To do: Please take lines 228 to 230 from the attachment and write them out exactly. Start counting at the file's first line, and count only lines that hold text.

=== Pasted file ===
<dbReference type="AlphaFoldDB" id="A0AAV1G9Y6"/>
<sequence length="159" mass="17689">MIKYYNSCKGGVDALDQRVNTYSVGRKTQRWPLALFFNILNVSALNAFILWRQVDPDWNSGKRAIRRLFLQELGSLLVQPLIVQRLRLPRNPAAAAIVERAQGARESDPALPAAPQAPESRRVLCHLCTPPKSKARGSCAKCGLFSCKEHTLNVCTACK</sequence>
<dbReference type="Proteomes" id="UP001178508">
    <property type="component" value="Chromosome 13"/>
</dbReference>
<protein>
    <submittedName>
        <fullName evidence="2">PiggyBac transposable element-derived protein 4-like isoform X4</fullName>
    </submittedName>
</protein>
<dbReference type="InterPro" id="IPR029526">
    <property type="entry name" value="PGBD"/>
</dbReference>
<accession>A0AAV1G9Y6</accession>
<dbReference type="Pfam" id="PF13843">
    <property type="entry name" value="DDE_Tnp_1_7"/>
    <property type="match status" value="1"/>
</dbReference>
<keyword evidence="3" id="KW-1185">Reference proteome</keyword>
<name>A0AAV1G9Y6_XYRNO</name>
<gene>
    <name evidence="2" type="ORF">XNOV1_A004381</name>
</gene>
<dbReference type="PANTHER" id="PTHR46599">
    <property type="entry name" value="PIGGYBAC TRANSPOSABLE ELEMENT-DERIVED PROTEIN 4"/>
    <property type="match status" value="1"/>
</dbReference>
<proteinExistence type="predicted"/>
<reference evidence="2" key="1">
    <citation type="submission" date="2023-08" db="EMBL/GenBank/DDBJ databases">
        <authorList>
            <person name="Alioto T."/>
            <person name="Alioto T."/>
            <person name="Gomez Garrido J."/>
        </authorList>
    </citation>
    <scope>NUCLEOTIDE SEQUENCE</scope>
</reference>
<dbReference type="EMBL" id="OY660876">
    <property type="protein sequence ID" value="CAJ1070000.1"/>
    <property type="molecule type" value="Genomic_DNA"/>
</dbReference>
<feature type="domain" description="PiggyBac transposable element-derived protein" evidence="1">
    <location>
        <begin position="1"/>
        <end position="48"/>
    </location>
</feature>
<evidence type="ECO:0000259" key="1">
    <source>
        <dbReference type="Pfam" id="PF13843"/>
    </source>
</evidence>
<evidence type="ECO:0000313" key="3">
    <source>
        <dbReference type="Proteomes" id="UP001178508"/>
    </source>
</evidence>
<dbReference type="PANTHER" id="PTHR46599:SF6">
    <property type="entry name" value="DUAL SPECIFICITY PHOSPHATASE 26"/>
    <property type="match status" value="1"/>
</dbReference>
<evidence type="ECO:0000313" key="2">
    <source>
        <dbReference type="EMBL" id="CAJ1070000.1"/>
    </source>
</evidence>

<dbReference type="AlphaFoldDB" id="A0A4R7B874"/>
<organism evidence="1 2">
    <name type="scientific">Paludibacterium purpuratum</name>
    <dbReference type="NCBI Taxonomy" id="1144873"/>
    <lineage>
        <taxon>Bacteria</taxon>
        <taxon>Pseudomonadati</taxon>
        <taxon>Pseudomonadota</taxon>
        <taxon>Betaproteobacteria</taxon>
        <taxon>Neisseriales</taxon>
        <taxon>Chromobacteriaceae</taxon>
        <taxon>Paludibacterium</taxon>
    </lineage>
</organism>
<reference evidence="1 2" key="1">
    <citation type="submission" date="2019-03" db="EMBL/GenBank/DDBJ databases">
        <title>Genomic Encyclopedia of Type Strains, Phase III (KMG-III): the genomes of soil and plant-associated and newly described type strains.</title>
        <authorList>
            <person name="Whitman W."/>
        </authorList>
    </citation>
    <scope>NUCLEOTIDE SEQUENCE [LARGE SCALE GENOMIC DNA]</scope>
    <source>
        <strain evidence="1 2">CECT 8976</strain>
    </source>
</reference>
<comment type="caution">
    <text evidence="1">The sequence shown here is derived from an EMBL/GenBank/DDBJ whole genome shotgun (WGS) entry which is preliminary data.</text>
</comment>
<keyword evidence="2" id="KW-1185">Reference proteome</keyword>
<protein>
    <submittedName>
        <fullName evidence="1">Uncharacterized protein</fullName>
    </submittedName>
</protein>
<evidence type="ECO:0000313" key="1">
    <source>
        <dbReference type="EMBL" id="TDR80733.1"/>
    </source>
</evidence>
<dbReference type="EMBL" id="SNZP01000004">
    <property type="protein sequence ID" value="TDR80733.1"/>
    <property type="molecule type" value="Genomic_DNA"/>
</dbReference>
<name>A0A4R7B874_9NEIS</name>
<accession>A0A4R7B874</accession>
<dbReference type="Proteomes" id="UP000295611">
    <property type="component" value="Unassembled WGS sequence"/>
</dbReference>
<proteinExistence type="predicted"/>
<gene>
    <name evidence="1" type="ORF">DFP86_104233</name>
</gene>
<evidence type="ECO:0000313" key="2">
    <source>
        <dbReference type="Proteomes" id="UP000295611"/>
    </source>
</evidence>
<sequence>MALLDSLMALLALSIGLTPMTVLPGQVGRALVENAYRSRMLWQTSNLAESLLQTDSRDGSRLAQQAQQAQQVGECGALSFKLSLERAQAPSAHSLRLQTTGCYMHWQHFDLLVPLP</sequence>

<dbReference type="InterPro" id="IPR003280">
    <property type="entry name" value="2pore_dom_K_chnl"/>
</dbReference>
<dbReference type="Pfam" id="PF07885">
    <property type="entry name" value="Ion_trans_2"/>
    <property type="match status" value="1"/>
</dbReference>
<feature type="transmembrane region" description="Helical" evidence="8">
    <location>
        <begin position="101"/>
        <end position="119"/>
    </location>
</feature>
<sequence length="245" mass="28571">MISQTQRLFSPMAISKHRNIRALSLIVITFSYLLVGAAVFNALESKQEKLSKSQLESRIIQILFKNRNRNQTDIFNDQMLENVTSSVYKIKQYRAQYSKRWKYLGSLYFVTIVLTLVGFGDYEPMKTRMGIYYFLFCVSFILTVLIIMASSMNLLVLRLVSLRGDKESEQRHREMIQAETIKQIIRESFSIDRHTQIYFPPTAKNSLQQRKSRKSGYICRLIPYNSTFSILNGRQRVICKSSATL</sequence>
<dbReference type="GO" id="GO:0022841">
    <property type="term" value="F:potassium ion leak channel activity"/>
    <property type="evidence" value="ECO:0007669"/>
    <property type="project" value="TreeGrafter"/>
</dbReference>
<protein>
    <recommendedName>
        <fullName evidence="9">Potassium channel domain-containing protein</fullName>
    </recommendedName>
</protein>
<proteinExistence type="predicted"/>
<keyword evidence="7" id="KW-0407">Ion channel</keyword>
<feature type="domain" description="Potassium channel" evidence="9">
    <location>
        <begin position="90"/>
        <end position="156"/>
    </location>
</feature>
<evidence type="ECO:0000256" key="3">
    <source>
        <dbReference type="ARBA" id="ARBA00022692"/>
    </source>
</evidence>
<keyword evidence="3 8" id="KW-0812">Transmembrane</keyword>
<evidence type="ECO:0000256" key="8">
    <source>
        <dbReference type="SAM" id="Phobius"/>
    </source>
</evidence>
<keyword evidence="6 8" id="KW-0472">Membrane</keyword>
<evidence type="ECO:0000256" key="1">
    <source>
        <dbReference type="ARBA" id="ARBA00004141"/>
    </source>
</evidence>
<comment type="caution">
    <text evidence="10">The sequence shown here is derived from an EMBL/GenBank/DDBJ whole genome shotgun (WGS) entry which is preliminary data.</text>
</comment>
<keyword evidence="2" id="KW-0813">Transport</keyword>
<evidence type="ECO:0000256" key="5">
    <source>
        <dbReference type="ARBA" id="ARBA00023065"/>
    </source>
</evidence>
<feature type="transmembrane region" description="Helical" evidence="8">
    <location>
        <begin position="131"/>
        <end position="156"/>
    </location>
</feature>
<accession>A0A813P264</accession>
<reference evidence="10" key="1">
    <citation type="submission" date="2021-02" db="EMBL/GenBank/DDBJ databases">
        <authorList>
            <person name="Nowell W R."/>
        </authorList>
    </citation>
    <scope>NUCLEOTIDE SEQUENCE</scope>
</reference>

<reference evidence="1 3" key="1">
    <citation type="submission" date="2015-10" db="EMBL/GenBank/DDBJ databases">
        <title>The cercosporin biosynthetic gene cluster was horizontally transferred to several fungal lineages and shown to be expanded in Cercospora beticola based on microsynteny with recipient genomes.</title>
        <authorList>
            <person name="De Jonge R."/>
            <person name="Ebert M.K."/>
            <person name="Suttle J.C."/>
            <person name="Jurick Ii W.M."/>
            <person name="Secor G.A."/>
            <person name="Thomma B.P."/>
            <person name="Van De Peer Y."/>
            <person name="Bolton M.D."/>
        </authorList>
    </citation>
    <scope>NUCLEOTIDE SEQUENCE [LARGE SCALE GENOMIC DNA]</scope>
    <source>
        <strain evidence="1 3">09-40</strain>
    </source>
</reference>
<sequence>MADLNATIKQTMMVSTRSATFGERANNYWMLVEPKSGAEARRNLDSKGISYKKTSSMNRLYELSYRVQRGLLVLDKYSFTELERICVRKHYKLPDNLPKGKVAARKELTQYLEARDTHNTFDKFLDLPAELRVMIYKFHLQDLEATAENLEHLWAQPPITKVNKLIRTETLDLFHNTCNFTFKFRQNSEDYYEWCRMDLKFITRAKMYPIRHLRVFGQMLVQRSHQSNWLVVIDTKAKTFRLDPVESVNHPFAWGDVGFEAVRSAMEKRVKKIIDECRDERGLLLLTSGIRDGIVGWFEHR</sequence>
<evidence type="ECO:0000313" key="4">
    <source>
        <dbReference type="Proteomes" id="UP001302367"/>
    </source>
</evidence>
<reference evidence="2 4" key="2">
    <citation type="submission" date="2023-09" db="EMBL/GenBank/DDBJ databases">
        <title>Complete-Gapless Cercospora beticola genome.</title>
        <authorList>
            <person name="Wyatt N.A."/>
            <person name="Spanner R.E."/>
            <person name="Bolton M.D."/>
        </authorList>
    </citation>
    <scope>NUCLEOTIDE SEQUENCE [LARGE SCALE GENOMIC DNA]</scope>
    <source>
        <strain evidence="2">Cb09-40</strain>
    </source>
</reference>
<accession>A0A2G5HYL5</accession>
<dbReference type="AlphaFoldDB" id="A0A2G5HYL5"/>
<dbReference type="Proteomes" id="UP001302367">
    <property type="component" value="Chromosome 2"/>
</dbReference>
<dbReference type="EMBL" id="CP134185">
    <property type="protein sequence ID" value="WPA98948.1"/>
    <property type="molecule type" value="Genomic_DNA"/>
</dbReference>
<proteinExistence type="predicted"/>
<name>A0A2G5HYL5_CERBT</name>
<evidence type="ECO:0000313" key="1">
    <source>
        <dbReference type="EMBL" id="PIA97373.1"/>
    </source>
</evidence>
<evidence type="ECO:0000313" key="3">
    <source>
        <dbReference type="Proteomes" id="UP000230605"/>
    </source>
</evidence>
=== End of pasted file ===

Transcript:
        <authorList>
            <person name="Wyatt N.A."/>
            <person name="Spanner R.E."/>